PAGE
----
A verdict should soon be reached in the case of a cannery worker charged with sexually assaulting a coworker last summer.
Rosendo Pallones, 40, of Palmer, is charged with three counts of first-degree sexual assault of another cannery worker. He is being tried in the Kenai Courthouse for the incident alleged to have happened last July at Snug Harbor Seafood.
Superior Court Judge Charles Huguelet told jurors to expect to begin deliberating Monday.
According to Alaska State Trooper affidavits, Pallones was invited into his coworker’s room with a small group of people to hang out on the night of the incident. Through testimony Friday, it was revealed that he had been planning on leaving the next day, and members of the group had used the evening hang out to say goodbye.
According to the affidavit, Pallones told a trooper he had been drinking and smoking marijuana at the beach with a friend earlier in the day.
Pallones stated in the affidavit that the other members of the group left the room to get ready for work, but he remained and started giving the woman a back massage, and that “one thing led to another.”
The woman’s friend and roommate told troopers she returned to the room to find the lights turned off.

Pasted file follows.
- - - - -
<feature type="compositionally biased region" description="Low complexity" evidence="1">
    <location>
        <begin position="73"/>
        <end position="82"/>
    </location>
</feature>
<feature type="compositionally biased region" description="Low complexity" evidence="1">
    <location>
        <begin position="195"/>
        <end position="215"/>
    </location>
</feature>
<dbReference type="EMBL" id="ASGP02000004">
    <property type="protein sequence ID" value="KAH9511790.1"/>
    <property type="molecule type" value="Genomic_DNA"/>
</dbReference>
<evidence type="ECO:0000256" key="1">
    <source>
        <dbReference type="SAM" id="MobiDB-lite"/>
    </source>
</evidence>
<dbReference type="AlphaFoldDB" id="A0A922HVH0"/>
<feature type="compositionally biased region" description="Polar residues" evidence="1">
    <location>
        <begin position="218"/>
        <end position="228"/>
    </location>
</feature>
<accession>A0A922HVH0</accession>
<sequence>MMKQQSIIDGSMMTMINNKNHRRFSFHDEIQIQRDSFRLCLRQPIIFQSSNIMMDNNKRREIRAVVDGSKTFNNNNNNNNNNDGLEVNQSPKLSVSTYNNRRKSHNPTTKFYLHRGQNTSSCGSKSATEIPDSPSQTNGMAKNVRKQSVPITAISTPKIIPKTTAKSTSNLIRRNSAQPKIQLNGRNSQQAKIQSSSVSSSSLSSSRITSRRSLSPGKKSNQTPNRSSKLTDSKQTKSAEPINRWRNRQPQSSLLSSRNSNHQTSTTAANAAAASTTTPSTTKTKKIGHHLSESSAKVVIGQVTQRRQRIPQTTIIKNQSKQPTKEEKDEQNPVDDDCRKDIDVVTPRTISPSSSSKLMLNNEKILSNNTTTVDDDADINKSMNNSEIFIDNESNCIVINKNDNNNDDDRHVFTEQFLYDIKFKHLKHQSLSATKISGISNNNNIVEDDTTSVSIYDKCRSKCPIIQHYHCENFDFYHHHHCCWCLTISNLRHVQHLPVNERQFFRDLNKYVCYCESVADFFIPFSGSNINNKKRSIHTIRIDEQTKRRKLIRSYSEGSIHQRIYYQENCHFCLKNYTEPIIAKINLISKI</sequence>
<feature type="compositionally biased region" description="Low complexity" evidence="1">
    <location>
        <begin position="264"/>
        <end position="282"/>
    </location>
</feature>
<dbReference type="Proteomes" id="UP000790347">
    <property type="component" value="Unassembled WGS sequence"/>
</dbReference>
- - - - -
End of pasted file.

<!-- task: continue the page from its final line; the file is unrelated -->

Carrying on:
“Pallones was on top of her having sex with her, and she was crying and saying ‘no,’” she said, according to the affidavit.
On Friday, several witnesses including the alleged victim, her roommate, and expert witness Carol Klamser, an associate professor of nursing at University of Alaska Anchorage, gave testimony.
Klamser’s testimony, especially, brought to light the difficulties that come with interpreting physical evidence.
Called by the defense as a consultant to examine the findings of an initial and follow-up sexual assault examination, Klamser disagreed with both nurses’ interpretations.
Klamser said wounds that can be associated with sexual assault can also be associated with non-assault related activities.
“Certainly if there were huge lacerations…then you would think that usually a person wouldn’t want to sustain those injuries,” Klamser said. “The sexual assault exam is just one piece of the pie. It could be normal with consenting or non-consenting (sex).”
Conclusions surrounding the medical evidence of the case might be vague, but the issue of consent is not. Pallones, the alleged victim and her roommate all stated consent was lacking during their interviews with troopers, according to the affidavit.
Trial will resume at 9 a.m. at the Kenai Courthouse. If convicted, Pallones faces a minimum of 20 years in prison and a fine up to $500,000.
Reach Megan Pacer at peninsulaclarion.com.